Bringing a bottle of wine to dinner could be a lot of pressure. Will it work with the food they serve? Does everyone drink red? Or do they like white? And what the heck do I know about it being a “good” wine?

We’ve found and tasted three wines that people will enjoy and we’re arming you with the icing on the cake when people ask about what is in the glass.

19 Crimes

An Australian wine company from South Australia producing four varietals; Red Blend, Shiraz, Cabernet Sauvignon and ‘The Uprising’ – a Red Blend aged for 30 days in rum barrels. The wines themselves taste rather good and offer great value for money, shop around and you might pick some up for $13. But the real talking point is in the label.


Using your smartphone and the “Living Wine Labels” app on iOS or Android you’ll point your phone camera at the wine bottle and it will come to life. Your phone screen will take the criminals on the labels and bring them to life again, telling their true stories about the crimes they committed. Each wine variety has a different story and it’ll be sure to get people talking.

Jacob’s Creek Double Barrel Chardonnay

New to the market this year, the Double Barrel range from Jacob’s Creek was only doing red wines. The new Chardonnay version is the sort of white wine you’ll please red wine drinkers with. The Chardonnay follows the same process living in oak before being transferred to whisky barrels where flavours transform. The guests at the table will find the wine smooth and velvety with amazing smokey green apple flavours. You’ll also find this bottle under $25 in stores.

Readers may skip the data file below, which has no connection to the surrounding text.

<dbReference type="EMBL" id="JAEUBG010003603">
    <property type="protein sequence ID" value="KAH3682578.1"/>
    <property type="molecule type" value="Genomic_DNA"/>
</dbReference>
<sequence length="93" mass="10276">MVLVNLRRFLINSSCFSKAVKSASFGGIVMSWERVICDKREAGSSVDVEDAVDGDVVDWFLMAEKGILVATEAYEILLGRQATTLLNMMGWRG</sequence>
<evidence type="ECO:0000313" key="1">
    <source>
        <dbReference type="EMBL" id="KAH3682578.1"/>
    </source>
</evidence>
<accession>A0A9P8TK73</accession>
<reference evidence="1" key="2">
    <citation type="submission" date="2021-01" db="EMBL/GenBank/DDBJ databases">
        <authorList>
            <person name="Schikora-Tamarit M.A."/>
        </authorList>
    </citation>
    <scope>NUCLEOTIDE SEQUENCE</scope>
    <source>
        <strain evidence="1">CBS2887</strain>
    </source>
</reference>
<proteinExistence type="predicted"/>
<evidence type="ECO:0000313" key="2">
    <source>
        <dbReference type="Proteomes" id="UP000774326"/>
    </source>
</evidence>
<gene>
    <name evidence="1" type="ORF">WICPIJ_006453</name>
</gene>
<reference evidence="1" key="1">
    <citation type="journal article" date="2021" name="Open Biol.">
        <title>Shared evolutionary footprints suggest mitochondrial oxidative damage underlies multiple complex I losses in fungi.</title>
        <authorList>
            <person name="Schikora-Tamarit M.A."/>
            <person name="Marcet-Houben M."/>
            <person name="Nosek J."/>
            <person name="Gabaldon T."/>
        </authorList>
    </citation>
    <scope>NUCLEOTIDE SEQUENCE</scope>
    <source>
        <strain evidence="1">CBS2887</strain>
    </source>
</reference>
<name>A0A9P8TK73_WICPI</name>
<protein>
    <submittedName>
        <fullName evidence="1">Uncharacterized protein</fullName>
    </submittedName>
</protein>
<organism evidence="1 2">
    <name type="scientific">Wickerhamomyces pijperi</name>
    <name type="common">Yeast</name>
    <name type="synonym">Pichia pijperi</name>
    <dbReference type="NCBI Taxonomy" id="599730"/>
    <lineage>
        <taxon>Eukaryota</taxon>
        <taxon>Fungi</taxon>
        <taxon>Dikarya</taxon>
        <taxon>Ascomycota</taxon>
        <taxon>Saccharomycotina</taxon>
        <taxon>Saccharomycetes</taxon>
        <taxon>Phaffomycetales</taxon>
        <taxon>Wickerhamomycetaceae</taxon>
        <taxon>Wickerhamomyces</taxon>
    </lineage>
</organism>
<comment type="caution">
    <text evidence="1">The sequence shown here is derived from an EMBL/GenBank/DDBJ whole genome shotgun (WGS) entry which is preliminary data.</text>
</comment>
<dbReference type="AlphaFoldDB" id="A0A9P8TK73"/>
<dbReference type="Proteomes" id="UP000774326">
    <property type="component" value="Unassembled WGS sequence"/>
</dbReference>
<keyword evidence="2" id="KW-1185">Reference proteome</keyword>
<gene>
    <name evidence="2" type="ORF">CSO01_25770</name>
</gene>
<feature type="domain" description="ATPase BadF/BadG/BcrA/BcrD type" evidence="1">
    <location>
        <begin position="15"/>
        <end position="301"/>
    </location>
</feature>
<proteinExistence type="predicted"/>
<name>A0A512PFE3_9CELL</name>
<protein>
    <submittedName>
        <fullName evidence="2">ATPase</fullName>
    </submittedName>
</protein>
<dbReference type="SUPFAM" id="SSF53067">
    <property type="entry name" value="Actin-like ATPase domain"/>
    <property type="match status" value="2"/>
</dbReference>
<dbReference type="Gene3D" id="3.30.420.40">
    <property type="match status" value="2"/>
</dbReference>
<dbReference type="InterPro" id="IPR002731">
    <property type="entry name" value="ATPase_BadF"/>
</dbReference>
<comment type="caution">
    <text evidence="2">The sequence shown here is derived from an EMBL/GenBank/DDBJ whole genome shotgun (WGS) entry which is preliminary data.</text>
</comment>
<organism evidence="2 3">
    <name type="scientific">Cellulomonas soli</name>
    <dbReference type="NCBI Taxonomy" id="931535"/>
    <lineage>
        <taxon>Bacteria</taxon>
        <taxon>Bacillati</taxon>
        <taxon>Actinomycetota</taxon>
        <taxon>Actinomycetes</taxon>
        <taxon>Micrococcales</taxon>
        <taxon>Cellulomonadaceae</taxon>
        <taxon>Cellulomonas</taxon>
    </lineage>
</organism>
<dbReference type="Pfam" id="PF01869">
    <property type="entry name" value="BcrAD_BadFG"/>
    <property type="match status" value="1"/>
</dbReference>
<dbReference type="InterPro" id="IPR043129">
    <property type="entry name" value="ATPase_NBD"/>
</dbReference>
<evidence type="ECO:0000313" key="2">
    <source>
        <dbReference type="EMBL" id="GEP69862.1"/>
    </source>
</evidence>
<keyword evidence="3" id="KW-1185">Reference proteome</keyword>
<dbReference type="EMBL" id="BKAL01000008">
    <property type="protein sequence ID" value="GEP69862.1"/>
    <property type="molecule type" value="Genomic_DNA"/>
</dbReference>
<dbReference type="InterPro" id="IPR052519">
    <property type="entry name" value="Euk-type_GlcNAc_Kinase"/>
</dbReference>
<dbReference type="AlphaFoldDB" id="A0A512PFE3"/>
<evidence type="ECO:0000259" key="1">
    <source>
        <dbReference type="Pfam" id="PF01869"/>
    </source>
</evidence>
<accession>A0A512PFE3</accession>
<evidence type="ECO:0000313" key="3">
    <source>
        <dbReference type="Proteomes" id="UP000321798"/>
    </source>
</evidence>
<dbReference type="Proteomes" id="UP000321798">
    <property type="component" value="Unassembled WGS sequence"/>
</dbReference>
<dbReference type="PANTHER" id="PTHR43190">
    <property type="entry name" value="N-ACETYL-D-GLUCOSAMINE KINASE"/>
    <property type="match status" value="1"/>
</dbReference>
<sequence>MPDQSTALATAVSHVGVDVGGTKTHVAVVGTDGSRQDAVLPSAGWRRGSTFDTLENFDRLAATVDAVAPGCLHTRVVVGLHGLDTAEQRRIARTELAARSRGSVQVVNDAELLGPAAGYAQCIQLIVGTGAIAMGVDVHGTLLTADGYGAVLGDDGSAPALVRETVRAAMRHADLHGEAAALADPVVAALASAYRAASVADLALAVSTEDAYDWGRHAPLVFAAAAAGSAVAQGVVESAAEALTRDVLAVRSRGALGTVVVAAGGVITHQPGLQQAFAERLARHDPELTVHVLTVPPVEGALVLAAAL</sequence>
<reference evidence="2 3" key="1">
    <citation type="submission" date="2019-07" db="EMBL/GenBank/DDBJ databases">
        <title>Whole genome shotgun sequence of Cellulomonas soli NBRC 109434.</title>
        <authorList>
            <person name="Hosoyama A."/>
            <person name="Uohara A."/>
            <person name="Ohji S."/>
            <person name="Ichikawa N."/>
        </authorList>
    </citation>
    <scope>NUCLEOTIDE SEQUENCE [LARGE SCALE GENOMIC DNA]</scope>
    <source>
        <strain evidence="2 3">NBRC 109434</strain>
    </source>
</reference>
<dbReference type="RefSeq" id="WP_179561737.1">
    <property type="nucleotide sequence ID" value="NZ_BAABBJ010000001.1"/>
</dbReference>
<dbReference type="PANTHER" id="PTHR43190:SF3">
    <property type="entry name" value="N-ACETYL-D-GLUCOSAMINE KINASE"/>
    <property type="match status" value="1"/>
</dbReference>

St Hugo Cabernet Sauvignon 2015

When it comes to stunning Cabernet Sauvignon, the Coonawarra region produces some of the world’s best. St Hugo has a vineyard in this perfect area in South Australia where vintage after vintage their Cabernet Sauvignon is one to remember. Everytime we serve one of these bottles, we say nothing, present it, allow people to take a sip and you can then wait three seconds before you’re asked “What is this?” or “Where is this one from?”. There’s always one guest who talks about Penfold’s whenever wine is mentioned, let them spend twice the money to produce a comparable wine. You’ll find this one around the $40 mark.